Healthcare-associated pneumonia (HCAP) has more similarities to nosocomial pneumonia than to community-acquired pneumonia (CAP). However, there have only been a few epidemiological studies of HCAP in South Korea. Ji Ye Jung, of the Division of Pulmonology and Critical Care Medicine at Yonsei University College of Medicine in Seoul, Korea, and colleagues, aimed to determine the differences between HCAP and CAP in terms of clinical features, pathogens and outcomes, and to clarify approaches for initial antibiotic management.
The researchers conducted a retrospective, observational study of 527 patients with HCAP or CAP who were hospitalized at Severance Hospital in South Korea between January and December 2008. Of these patients, 231 (43.8%) had HCAP, and 296 (56.2 percent) had CAP. Potentially drug-resistant (PDR) bacteria were more frequently isolated in HCAP than CAP (12.6 percent vs. 4.7 percent; P = 0.001), especially in the low-risk group of the PSI classes (41.2 percent vs. 13.9 percent; P = 0.027). In-hospital mortality was higher for HCAP than CAP patients (28.1percent vs. 10.8percent, P < 0.001), especially in the low-risk group of PSI classes (16.4 percent vs. 3.1 percent; P = 0.001). Moreover, tube feeding and prior hospitalization with antibiotic treatment within 90 days of pneumonia onset were significant risk factors for PDR pathogens, with odds ratios of 14.94 (95% CI 4.62-48.31; P < 0.001) and 2.68 (95% CI 1.32-5.46; P = 0.007), respectively.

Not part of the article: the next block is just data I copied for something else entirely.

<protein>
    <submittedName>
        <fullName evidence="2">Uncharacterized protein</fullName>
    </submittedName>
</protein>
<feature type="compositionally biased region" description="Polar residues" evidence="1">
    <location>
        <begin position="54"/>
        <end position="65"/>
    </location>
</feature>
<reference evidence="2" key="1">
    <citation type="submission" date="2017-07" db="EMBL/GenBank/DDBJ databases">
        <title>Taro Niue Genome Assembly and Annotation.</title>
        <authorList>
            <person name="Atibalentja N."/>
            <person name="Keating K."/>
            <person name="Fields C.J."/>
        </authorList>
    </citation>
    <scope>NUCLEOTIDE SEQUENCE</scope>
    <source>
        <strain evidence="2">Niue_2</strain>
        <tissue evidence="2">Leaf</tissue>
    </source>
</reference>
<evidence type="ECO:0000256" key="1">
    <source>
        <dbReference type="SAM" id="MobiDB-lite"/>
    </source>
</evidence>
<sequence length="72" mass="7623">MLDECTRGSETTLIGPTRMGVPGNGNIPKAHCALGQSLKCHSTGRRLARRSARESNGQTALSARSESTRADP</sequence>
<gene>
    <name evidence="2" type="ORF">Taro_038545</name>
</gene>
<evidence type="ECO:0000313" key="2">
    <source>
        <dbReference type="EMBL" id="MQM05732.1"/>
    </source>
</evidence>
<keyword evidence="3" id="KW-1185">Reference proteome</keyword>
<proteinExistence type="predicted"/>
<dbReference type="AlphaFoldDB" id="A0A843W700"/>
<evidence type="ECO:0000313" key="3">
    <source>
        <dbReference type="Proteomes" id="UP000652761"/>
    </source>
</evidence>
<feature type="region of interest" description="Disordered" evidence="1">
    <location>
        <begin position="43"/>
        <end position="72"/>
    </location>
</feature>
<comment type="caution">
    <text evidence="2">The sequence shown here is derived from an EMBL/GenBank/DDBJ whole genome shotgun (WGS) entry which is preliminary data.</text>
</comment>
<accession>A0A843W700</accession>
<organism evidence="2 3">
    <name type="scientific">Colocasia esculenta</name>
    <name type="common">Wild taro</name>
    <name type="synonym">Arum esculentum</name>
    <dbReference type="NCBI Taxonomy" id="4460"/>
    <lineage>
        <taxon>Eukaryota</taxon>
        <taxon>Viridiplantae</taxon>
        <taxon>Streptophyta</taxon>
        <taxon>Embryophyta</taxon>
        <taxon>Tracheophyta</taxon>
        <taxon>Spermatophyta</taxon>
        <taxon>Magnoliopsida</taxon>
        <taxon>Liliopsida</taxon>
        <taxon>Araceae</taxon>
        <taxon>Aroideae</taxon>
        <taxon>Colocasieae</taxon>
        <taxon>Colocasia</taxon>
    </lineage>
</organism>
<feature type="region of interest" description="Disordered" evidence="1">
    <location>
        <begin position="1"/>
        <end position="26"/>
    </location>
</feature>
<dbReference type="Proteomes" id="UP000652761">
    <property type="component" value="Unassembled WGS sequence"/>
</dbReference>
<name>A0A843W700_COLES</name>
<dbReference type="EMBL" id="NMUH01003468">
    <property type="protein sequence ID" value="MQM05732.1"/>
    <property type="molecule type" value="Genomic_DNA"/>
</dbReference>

Jung and colleagues conclude that for HCAP patients with different backgrounds, various pathogens and antibiotic resistance of should be considered, and careful selection of patients requiring broad-spectrum antibiotics is important when physicians start initial antibiotic treatments. Their research was published in BMC Infectious Diseases.
Reference: Jung JY, Park MS, Kim YS, Park BH, Kim SK, Chang J and Kang YA. Healthcare-associated pneumonia among hospitalized patients in a Korean tertiary hospital. BMC Infectious Diseases 2011, 11:61doi:10.1186/1471-2334-11-61